“Where is my place?” is an all-encompassing question that surrounds nearly every facet of our lives. For the UVa student, it includes more specific questions such as “Where am I supposed to be after graduating?” or “Where and with whom should I live beyond first year” or “Which major should I study?” These questions can easily be more debilitating than helpful because they chain people to worldly expectations of life and subsequently a fear of failing to meet such expectations. In the midst of this spiritual and existential confusion, I have found Theological Horizons to be a refreshing respite and place for considering these complex questions. Whether through monthly meetings as a Horizons Fellow or conversations with my stupendous mentor Evan Hansen, God has presented me reminders of His faithful truth to dispel the fears that accompany thoughts regarding place.
For one, everyone’s ultimate place is simply with God. In one of the most beautiful passages in scripture, God invites His people near to Him, saying, “Incline your ear and come to me; hear that your soul may live; and I will make with you an everlasting covenant, my steadfast sure love for David” (Isaiah 55:3). No matter what circumstance or context we face, we are meant to convene and commune with our Heavenly Father. Though we have done everything possible and more that is worthy of separation, He meets us where we are and vindicates us through the death and resurrection of the Christ. Thus, every morning, God invites us to receive His new mercies, to trust in His faithful promises, and to wield His strength to face the day. God is with us, we belong to Him, and He is in everything we do and everywhere we are.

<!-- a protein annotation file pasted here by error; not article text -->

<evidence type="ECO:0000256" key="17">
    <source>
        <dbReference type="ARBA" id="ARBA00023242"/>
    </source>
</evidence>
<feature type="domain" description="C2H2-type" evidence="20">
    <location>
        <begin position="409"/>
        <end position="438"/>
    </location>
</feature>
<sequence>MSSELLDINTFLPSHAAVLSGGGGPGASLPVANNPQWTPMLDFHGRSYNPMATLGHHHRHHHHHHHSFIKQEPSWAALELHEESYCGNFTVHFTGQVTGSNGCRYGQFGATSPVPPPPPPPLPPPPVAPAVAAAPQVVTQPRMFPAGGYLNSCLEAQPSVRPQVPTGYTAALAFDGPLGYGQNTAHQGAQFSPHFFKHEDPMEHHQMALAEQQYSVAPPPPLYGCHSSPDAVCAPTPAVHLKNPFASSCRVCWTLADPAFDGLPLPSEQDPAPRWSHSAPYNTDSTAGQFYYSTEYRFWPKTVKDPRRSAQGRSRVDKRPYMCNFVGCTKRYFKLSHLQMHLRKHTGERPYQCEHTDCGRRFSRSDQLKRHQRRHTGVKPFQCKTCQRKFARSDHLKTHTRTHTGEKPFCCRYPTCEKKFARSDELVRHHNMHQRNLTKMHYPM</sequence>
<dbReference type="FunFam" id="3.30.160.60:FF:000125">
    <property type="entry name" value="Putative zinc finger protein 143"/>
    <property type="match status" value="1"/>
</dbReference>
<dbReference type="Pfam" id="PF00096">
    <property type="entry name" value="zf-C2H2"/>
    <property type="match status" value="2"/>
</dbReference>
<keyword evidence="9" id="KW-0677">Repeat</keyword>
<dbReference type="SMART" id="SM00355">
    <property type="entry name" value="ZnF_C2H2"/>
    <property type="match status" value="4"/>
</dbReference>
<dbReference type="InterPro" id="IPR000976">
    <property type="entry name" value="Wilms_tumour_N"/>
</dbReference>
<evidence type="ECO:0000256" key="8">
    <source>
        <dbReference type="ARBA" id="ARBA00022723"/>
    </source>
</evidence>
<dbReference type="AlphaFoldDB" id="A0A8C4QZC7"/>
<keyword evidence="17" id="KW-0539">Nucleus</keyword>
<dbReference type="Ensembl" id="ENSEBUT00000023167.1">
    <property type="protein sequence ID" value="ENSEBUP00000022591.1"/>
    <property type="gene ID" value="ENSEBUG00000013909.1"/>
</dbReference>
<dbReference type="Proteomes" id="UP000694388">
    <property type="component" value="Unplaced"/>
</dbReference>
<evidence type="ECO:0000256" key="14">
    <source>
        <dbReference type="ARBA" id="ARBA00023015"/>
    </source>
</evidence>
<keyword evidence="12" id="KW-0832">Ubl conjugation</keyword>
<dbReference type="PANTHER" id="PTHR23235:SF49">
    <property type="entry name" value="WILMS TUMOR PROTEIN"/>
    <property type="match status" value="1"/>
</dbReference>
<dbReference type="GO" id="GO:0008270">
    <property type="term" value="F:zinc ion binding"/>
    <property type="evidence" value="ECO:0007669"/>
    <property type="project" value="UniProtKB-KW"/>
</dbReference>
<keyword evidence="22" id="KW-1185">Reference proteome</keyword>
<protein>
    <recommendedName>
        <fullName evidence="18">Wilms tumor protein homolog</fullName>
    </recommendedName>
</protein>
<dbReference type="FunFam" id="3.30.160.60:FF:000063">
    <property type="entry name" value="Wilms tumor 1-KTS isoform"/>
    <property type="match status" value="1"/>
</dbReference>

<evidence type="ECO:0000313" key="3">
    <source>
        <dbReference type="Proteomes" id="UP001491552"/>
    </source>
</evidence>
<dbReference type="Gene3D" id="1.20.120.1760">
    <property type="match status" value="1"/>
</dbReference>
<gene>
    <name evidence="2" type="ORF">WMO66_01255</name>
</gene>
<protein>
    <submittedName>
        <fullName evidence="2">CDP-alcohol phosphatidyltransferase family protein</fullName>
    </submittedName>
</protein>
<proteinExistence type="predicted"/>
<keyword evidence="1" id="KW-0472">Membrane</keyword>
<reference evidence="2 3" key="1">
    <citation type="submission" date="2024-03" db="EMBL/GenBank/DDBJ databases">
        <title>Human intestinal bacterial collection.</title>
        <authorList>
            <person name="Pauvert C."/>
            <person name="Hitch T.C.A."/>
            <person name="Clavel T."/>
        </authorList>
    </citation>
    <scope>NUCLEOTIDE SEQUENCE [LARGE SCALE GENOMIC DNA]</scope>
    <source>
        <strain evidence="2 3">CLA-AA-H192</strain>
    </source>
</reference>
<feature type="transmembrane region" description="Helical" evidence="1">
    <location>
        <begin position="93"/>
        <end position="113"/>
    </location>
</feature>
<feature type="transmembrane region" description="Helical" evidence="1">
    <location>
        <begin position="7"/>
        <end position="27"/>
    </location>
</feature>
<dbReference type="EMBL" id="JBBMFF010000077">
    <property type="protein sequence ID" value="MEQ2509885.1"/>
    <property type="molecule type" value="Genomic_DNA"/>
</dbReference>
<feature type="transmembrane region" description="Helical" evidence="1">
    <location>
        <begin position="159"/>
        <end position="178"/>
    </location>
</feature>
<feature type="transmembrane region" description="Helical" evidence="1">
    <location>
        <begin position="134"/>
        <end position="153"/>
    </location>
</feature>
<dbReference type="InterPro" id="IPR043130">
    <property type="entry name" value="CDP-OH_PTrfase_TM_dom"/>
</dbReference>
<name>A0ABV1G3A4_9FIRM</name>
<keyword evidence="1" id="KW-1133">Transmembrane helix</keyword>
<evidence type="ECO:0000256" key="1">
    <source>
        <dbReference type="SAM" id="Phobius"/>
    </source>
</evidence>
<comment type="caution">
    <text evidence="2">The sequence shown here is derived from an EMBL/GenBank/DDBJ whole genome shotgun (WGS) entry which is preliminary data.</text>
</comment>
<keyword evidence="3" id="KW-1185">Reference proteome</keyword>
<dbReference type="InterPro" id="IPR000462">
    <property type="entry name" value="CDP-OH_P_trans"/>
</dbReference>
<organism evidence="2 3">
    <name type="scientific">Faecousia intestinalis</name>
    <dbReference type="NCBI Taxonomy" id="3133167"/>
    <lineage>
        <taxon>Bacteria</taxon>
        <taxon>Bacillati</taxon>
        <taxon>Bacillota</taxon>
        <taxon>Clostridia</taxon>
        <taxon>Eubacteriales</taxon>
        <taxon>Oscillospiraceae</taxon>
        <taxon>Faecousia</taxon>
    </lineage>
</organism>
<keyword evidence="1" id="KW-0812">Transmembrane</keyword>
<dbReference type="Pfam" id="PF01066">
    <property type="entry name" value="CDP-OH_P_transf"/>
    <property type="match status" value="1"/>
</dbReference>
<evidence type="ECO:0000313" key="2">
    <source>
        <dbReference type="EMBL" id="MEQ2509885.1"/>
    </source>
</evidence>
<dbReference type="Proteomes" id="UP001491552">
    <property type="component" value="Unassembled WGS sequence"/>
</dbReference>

Two, I find that an enormous part of place doesn’t pertain to location but rather to people. The University context presents an amazing opportunity to relate to fellow brothers and sisters in Christ. Thus, my place is with the Lord and with the people who know me well. In the past four years, no one has known me better than the very people I live with at the Benji, a house filled with eight guys in Chi Alpha Christian Fellowship. We all connected as wide-eyed, naïve first years in the same small group, and from there took the risk of living together in the same house. Needless to say, it has been the best decision of my life yet. What I’ll remember most about these brothers above the countless laughs, prayer, and good times is that during my third year when I was deep in the valley, these guys lifted me from the pit and showed me the love of Christ like no one ever could. As such, I implore any student to seek out friends who become family. The Lord intended for us to share life together and as such, our place is with people who are known by the same God.
With these two maxims in mind, I don’t want to fully disregard the questions of place that were mentioned in the beginning of these thoughts. Personally, the question “Where am I supposed to be after graduation” especially rings true as I am still in a state of uncertainty for the immediate future. Even so, I do not face that ambiguity with fear but rather I am encouraged to draw nearer to God and to my community to discern my next steps. For no matter where I am, my place is with the Lord and with the people He has placed near and dear in my life.